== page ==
Last year saw a lot of movement on the classification front; not only did Australia see a record nine games get struck by the Classification Board's ban hammer, but the Attorney-General's office finally got around to releasing the coveted R18+ Classification discussion paper, which invited Australian citizens to voice their opinions on the topic.
But not everyone has used such politically correct avenues to voice their dissent.
Melbourne-based indie developer Conor O'Kane is no stranger to using video games as a way of getting a political message out there and has used his latest title to take a jab at Australia's classification system and impending Internet filter.
As the name suggests, Ban This Game is all about banning games, though the game also throws in a few random extras, such as Web sites like Amazon, eBay, and Chris Crocker's YouTube debut. Players must stop the questionable content from making it to the bottom of the screen. Once they click on the offending material, it is bounced up. On a game's third bounce it is banned, and society is (presumably) saved.
Games that have felt the wrath of the Classification Board, such as Aliens vs. Predator, BMX XXX, and Blitz: The League, are some of the games that you can expect to be banned. However, games like Manhunt 2 make an appearance even if they were never submitted for classification in Australia, which means they were never banned.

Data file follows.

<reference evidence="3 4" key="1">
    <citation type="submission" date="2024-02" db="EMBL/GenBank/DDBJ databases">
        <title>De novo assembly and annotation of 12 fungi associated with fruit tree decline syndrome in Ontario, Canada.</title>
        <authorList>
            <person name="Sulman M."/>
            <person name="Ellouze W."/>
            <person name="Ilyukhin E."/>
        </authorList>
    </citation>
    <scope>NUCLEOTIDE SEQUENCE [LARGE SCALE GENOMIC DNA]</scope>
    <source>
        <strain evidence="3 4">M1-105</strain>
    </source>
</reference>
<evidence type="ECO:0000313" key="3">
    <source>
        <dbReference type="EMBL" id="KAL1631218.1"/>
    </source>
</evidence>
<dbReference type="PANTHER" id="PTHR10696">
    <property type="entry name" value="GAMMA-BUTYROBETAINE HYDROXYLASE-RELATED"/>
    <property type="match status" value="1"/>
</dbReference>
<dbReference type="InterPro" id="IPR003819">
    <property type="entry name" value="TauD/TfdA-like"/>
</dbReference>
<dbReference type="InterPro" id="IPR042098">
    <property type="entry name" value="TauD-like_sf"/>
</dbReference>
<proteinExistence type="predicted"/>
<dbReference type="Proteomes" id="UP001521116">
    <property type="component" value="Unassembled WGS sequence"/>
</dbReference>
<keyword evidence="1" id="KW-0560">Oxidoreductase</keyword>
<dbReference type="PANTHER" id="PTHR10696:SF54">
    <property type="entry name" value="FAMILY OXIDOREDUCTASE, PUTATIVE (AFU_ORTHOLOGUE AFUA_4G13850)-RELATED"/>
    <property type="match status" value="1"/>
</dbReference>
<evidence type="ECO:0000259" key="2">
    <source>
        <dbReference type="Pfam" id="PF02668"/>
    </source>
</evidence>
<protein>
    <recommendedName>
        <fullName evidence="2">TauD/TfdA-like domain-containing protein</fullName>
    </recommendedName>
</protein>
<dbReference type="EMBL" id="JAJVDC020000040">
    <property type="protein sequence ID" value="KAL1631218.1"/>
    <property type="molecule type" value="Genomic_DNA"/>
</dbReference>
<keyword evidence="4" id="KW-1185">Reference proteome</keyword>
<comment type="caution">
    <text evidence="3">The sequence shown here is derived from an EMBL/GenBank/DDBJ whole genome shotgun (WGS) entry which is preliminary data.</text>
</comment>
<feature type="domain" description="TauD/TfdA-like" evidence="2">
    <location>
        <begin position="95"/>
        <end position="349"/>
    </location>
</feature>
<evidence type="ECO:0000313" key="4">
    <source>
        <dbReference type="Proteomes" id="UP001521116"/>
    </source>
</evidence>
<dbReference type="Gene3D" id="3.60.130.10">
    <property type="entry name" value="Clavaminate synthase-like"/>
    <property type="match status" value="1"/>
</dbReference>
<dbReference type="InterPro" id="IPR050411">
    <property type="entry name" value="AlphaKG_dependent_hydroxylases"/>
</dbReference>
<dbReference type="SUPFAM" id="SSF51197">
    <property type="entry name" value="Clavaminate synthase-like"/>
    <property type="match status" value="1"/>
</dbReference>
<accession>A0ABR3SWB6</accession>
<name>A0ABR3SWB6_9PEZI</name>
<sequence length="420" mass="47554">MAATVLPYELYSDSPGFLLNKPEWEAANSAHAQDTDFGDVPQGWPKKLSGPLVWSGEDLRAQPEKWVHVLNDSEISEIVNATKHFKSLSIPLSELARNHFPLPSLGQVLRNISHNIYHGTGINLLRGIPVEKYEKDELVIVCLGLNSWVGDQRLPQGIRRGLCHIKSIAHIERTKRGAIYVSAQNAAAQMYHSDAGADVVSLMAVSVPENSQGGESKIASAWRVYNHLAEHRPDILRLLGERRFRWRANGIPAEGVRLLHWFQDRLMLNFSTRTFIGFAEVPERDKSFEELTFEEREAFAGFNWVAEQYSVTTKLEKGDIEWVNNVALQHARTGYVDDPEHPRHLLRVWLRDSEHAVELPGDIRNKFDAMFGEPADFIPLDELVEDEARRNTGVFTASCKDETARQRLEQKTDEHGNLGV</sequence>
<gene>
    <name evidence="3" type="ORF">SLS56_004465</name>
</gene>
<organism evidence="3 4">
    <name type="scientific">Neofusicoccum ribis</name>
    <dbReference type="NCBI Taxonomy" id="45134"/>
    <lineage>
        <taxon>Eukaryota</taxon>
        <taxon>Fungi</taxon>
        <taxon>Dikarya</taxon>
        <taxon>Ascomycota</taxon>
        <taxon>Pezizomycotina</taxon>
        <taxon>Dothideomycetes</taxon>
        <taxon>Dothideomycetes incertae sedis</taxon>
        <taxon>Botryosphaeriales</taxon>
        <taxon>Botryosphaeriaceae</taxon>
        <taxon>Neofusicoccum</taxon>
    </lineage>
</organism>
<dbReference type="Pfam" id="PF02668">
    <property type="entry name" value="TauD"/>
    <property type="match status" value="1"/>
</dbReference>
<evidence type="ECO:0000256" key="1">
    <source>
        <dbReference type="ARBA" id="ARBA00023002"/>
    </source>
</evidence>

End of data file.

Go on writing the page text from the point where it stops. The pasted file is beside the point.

When the game ends, you are presented with a series of facts about Australia's classification system, as well as a link to Gamers4Croydon, an independent political party which aims to oust South Australian Attorney-General Michael Atkinson.
If you've ever wanted to have the power to influence what Australians can see and play, you can download Ban This Game for free from banthisgame.com. However, GameSpot cannot guarantee that it will have an influence on government policy, and if you work for an attorney-general, it's recommended you play this game in the comfort of your home rather than at your workplace.